Projects are delivered by people working together as a team.  An IT project is a collaboration between the business experts (Customer) and the technical experts (developers, functional consultants, testers, etc).  Its a collaboration to understand the requirements, creating a solution and delivering the solution (which will be wrong and need to change as more detailed requirements are uncovered).

The better the team trusts each other, the more effectively they collaborate and the more fun it is.  Delivering projects successfully makes work enjoyable and keeps people.


One reasons for moving jobs is career progression.  Life is interesting and challenging when you are learning new skills, you are making progress on your career goals.  People look for jobs when they are stagnating.


It’s great to be part of a team with a clear objectives and who a delivering.  When you work on a project and you deliver it to specification and on time, you feel a sense of achievement.

People want their work to matter and feel it makes a difference.

In the article Who Are Your Motivated Workers? 

  • 43% said achievement is a motivator
  • 24% said recognition is a motivator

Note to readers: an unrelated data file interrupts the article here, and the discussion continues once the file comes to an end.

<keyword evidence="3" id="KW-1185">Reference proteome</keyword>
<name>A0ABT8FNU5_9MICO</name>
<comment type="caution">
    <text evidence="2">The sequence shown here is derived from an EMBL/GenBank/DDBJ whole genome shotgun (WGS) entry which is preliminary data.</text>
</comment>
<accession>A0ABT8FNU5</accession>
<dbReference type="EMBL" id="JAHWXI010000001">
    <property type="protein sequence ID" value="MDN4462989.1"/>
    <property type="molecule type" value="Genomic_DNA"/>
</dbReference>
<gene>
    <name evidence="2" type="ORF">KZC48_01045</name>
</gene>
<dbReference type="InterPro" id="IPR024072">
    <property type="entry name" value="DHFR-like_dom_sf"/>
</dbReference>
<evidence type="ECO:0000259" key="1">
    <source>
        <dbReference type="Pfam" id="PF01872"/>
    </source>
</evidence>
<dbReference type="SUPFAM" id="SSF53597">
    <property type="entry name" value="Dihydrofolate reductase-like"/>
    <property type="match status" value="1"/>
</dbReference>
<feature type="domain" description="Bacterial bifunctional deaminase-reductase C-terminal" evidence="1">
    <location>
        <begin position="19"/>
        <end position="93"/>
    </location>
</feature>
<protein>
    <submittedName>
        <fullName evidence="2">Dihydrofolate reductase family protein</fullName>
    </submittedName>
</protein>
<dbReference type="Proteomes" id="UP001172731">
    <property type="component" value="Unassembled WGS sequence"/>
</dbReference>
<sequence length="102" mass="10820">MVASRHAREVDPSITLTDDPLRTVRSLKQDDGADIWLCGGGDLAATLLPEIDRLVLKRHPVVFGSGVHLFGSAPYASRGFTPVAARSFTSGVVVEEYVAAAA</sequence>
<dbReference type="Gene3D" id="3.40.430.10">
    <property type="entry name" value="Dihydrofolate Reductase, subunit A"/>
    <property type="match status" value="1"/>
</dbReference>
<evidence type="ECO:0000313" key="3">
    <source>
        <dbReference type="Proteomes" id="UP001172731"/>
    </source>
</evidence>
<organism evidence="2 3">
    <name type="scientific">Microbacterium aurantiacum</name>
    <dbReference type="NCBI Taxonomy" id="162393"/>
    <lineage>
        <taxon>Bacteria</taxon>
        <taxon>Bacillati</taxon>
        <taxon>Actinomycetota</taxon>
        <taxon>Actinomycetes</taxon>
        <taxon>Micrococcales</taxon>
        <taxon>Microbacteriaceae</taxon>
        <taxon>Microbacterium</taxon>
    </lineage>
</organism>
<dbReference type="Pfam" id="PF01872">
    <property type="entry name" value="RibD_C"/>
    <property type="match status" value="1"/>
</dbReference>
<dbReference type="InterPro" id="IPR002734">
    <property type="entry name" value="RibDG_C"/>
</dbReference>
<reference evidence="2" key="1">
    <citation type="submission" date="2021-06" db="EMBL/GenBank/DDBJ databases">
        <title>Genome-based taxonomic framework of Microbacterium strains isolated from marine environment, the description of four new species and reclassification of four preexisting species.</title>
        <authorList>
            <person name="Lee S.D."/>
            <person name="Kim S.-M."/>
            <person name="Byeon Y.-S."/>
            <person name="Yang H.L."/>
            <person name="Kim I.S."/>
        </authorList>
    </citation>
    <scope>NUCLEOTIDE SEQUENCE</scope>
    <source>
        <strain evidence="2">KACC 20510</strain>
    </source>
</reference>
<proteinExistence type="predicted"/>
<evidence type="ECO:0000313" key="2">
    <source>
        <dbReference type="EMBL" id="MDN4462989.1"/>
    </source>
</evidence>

We want to contribute, achieve and be recognised/praised for our good work.  It  takes effort to praise  people for good work.

Recognition has little long lasting value because it’s soon forgotten, to be effective you need to recognise good work consistently and constantly.  Recognition has to be earnt and you must be specific with your praise otherwise it lacks impact.

People have to hear recognition and you cannot assume they know you appreciate their effort.

A lack of recognition demotivates and drive people away. If someone is doing a good job but not one tells them it leads feeling under appreciated and de-motivation.

The measure of achievement can be company goals, projects delivered or personal achievements.  We might only play a small part but we feel valued.  The quote from Steve Jobs when hiring John Sculley to Apple from Pepsi.

“Do you want to sell sugar water for the rest of your life, or do you want to come with me and change the world?”

Career progression

If you are not progressing you are falling behind.  People need goals and be working towards them.